The Topango Malibu Sequit was originally granted to Jose Bartolome Tapia in the year 1804, but the document granting the same to him was lost, and Leon V. Pruhomme succeeded to his title, petitioned for confirmation, obtained it, and succeeded to the title. It contained 13,350 acres of land and was patented August 29, 1873.  Don Mateo Keller finally succeeded to the title to the ranch and it was patented to him. In 1872 he made an agreement to sell the land to one Carrie Lewis, a resident of Cleveland, Ohio. On February 26, 1874 n 1874, Mrs, Lewis, having defauted in her payments, Anson Brunsun brought an action  for Don Mateo Keller, against  Carrie S, Lewis and her husband G.F. Lewis to quiet [sic] title to the premises. Judgement was rendered in accordance with the prayer of the complaint, in the lower court.  An appeal was taken and the judgement was modified by the supreme court to the extent that the Lewises were given a short time within which to pay the balance, and the judgement provided that should they not pay, a decree should be entered cancelling their rights. 

      . . . the supreme court established a new procedure in accordance therewith.

     A rather singular thing was the introduction in evidence in the trial of the above mentioned case, of a copy of the will of Jose Bartolome Tapia . . .

      . . .

     [p.  151] Mr. H.W. Keller succeeded the title of his father to the Rancho Topango Malibu, his sisters receiving other properties, in the City of Los Angeles, in lieu of their interest therein. Keller sold it for upwards of three hundred thousand dollars to Frederick K. Rindge, whose family still own it. It is now supposed to be worth many millions of dollars.  

     Bounded on the west and north by the Rancho San Vicente y Santa Monica, on the east by the Rancho  Rodeo and Rincon de los Bueyes, was the Rancho San Jose de Buenos Aires, which was confirmed and patented to B.D. Wilson, contained 4,338 acres, and patent was issued December 4, 1875. It has become an exceedingly valuable piece of property.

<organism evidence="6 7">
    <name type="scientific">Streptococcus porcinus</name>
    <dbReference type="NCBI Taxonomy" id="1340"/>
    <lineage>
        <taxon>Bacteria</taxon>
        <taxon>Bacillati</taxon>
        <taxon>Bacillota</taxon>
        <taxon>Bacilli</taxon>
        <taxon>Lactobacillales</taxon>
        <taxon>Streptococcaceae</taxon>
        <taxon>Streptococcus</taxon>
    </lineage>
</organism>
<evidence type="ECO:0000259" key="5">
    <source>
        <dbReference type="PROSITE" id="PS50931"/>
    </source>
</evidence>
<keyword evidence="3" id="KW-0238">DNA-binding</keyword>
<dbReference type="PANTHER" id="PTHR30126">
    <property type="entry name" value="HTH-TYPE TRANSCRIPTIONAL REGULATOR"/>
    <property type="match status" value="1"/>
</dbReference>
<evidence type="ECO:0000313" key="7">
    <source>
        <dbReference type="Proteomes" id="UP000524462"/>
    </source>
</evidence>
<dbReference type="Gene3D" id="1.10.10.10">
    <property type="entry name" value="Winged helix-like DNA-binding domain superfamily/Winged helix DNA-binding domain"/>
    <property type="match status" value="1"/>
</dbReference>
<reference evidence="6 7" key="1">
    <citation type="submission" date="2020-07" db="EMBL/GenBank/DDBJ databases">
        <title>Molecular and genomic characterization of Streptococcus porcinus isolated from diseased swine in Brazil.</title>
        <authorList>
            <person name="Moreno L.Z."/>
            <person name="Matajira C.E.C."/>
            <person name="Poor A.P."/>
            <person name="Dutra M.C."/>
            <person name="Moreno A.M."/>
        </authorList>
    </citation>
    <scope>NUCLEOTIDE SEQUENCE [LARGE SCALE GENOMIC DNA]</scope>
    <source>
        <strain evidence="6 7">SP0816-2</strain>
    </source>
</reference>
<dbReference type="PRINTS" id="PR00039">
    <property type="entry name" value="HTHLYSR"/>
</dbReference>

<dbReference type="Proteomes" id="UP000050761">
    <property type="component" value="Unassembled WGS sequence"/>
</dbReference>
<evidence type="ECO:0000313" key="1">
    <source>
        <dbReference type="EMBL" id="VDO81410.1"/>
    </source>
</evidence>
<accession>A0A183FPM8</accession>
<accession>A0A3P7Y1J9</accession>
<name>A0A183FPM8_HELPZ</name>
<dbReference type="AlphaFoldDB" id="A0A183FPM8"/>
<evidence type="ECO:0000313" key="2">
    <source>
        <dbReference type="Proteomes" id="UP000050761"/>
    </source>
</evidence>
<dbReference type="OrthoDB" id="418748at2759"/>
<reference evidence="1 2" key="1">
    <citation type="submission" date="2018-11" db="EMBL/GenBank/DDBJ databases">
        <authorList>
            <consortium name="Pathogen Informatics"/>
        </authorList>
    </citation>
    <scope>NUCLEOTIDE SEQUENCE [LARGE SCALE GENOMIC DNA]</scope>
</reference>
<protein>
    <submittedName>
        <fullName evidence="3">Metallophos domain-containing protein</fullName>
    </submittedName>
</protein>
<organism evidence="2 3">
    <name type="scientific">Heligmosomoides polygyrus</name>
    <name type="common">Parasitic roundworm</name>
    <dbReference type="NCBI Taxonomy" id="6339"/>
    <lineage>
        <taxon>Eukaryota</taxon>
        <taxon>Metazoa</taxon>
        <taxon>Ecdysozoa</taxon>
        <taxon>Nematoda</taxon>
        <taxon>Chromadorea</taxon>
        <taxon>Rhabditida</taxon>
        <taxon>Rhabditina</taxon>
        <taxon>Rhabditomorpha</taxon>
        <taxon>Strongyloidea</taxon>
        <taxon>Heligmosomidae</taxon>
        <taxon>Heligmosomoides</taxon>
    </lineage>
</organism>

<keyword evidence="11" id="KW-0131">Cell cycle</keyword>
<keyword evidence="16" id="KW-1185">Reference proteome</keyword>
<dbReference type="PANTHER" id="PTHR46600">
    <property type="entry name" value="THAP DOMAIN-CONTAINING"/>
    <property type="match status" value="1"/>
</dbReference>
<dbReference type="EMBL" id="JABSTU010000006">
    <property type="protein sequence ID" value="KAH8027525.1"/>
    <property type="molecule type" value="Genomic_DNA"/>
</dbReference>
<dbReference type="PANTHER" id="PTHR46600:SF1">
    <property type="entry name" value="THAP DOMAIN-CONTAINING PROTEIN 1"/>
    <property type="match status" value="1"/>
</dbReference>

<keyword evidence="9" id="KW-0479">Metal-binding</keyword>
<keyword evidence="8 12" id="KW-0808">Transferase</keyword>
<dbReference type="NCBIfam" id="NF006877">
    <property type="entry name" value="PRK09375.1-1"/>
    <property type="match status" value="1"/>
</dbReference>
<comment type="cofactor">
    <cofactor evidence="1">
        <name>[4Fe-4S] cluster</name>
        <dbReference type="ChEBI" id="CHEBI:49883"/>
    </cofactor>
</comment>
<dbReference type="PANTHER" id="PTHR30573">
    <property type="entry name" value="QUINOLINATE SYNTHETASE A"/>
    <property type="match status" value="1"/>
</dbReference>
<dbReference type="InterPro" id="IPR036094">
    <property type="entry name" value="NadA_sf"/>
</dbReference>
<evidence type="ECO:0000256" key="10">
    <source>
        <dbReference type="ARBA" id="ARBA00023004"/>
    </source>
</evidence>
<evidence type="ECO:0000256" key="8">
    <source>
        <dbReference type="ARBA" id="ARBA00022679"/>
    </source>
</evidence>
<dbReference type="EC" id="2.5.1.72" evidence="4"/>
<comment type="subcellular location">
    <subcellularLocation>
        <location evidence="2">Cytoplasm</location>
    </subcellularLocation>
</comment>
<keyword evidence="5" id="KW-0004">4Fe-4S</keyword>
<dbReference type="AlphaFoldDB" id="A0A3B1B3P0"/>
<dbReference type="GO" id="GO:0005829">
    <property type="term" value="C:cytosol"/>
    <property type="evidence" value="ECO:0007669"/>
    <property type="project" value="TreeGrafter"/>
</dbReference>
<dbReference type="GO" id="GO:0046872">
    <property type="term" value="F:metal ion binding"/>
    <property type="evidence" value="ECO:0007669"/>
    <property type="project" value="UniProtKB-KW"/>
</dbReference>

Immediately east of the last mentioned property was the Rancho Rodeo de las Aguass, which means, “a gathering of the waters.” Where the townsite of Sherman is situated, on this rancho, in 1875, was a very marshy piece; of land, where a number of springs of pure water  bubbled up from beneath the surface, forming  most excellent pools, where mallards and canvas-backs loved to resort. With the development of water for adjacent lands these springs, of course, in time subsided, leaving the land open for occupation. This rancho subsequently was almost entirely owned by Messrs. Hammel & Denker, hotel keepers of Los Angeles, and quite large property holders in that city. The rancho was confirmed and patented to Manuel R. Valdez, contained 4,419.31 acres, and patent was issued January 15, 1873.

     Lying east of the Rodeo de las Aguas was the Rancho La Brea, confirmed and patented to A.J. Rocha, containing 4,439 acres. Patent was issued January 15, 1873. 

     Mr. Henry Hancock, an old-time surveyor of Los [p. 152] Angeles, succeeded to the title to the property, which still remains in his heirs. It has been one of the most valuable oil-producing properties in Californis and many wells on it are still being pumped. The famous Brea Pits, from which prehistoric skeletons have been taken in great number, are included in the limits of this rancho. Portions of the rancho have already been subdivided and have brought fabulous prices for residence purposes. 

     Between this rancho and the city limits of Los Angeles was a considerable amount of U.S. Government land, the title to which has been acquired under the preemption or homestead laws, and which is now thickly populated.